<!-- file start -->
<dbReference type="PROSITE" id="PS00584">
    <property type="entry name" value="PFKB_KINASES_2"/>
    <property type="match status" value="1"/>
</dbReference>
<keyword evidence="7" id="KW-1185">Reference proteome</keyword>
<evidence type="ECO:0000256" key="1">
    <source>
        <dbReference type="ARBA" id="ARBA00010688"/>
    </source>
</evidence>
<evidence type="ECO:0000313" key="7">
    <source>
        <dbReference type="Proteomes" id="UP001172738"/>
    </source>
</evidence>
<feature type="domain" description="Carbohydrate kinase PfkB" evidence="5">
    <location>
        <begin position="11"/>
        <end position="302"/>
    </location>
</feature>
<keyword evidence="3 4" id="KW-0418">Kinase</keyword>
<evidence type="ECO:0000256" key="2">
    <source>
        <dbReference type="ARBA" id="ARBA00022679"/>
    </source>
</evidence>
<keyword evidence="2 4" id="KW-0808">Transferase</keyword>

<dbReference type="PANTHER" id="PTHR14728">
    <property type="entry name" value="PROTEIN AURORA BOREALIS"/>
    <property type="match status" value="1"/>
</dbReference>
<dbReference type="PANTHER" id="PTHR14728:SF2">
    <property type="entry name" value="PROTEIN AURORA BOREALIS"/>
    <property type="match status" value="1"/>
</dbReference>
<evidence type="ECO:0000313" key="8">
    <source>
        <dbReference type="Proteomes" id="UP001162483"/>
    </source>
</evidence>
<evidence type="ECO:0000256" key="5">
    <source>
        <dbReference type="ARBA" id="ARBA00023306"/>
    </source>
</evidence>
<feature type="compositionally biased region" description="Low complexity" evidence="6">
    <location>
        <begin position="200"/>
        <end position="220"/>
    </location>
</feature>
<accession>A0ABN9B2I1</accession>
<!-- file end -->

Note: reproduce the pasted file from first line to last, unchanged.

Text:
<dbReference type="PROSITE" id="PS00584">
    <property type="entry name" value="PFKB_KINASES_2"/>
    <property type="match status" value="1"/>
</dbReference>
<keyword evidence="7" id="KW-1185">Reference proteome</keyword>
<evidence type="ECO:0000256" key="1">
    <source>
        <dbReference type="ARBA" id="ARBA00010688"/>
    </source>
</evidence>
<evidence type="ECO:0000313" key="7">
    <source>
        <dbReference type="Proteomes" id="UP001172738"/>
    </source>
</evidence>
<feature type="domain" description="Carbohydrate kinase PfkB" evidence="5">
    <location>
        <begin position="11"/>
        <end position="302"/>
    </location>
</feature>
<keyword evidence="3 4" id="KW-0418">Kinase</keyword>
<evidence type="ECO:0000256" key="2">
    <source>
        <dbReference type="ARBA" id="ARBA00022679"/>
    </source>
</evidence>
<keyword evidence="2 4" id="KW-0808">Transferase</keyword>

<dbReference type="PANTHER" id="PTHR14728">
    <property type="entry name" value="PROTEIN AURORA BOREALIS"/>
    <property type="match status" value="1"/>
</dbReference>
<dbReference type="PANTHER" id="PTHR14728:SF2">
    <property type="entry name" value="PROTEIN AURORA BOREALIS"/>
    <property type="match status" value="1"/>
</dbReference>
<evidence type="ECO:0000313" key="8">
    <source>
        <dbReference type="Proteomes" id="UP001162483"/>
    </source>
</evidence>
<evidence type="ECO:0000256" key="5">
    <source>
        <dbReference type="ARBA" id="ARBA00023306"/>
    </source>
</evidence>
<feature type="compositionally biased region" description="Low complexity" evidence="6">
    <location>
        <begin position="200"/>
        <end position="220"/>
    </location>
</feature>
<accession>A0ABN9B2I1</accession>